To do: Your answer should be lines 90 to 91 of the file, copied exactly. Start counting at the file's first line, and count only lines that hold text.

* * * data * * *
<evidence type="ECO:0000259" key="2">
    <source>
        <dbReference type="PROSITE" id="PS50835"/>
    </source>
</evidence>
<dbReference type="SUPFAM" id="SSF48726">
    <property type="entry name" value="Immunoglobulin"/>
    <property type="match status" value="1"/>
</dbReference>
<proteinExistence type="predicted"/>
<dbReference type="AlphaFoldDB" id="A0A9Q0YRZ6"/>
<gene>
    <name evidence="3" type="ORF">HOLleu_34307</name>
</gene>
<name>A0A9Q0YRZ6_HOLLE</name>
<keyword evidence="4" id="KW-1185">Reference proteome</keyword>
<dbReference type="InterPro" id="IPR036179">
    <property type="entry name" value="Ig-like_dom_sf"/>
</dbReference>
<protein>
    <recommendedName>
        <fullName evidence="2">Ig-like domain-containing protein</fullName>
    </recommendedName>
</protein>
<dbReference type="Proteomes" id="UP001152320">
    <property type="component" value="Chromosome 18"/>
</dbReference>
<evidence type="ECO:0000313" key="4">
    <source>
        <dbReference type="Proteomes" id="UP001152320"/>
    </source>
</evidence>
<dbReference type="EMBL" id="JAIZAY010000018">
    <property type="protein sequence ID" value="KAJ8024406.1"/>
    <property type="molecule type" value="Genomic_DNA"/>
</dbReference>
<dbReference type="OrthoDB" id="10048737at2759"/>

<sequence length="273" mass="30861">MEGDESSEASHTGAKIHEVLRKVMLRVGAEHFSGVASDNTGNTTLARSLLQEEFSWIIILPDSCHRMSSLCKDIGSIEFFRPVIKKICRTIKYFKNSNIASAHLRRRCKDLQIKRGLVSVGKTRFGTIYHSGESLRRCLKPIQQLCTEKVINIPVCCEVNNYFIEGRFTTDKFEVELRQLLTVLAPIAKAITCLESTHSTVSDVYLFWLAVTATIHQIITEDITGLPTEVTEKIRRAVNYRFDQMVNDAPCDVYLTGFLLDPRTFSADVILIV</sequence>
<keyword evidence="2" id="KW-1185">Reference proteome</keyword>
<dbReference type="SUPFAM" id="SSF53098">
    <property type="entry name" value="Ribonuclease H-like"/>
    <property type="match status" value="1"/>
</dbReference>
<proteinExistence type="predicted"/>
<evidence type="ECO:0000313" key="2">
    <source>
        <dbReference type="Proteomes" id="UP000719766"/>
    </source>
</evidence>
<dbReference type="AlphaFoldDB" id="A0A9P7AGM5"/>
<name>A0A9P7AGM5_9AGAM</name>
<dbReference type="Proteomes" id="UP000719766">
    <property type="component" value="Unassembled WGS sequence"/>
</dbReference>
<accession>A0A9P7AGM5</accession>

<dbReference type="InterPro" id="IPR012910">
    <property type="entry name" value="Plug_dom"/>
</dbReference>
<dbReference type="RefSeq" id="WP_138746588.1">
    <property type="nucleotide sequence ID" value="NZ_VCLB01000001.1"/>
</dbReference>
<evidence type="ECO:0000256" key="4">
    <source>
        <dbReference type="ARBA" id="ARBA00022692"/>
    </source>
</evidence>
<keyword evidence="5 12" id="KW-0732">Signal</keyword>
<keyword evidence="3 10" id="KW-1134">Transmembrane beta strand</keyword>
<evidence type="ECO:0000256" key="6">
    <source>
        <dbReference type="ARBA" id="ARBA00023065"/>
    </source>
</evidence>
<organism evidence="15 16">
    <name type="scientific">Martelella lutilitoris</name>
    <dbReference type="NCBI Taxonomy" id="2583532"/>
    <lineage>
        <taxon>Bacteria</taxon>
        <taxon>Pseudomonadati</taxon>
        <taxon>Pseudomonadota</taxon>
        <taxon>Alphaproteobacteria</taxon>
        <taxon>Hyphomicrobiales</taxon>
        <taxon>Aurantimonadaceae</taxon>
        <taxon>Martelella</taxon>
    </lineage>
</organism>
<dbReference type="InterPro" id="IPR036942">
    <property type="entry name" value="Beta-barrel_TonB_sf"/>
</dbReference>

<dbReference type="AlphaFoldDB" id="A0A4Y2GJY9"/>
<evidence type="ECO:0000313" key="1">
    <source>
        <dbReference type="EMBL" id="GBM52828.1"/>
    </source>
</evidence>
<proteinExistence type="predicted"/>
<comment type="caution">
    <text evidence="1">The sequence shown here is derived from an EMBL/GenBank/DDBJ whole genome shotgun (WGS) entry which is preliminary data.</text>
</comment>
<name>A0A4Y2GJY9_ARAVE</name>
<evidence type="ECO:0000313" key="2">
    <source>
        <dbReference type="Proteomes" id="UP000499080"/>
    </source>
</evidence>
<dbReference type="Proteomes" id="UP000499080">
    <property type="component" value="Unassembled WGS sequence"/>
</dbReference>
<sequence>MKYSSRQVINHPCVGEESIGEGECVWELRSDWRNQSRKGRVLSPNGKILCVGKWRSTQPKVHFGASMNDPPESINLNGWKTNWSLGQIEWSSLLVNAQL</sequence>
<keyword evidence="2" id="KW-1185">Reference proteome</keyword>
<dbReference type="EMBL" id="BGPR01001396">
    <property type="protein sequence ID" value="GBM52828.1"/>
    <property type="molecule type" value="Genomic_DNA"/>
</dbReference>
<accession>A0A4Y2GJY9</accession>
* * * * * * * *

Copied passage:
<dbReference type="AlphaFoldDB" id="A0A4Y2GJY9"/>
<evidence type="ECO:0000313" key="1">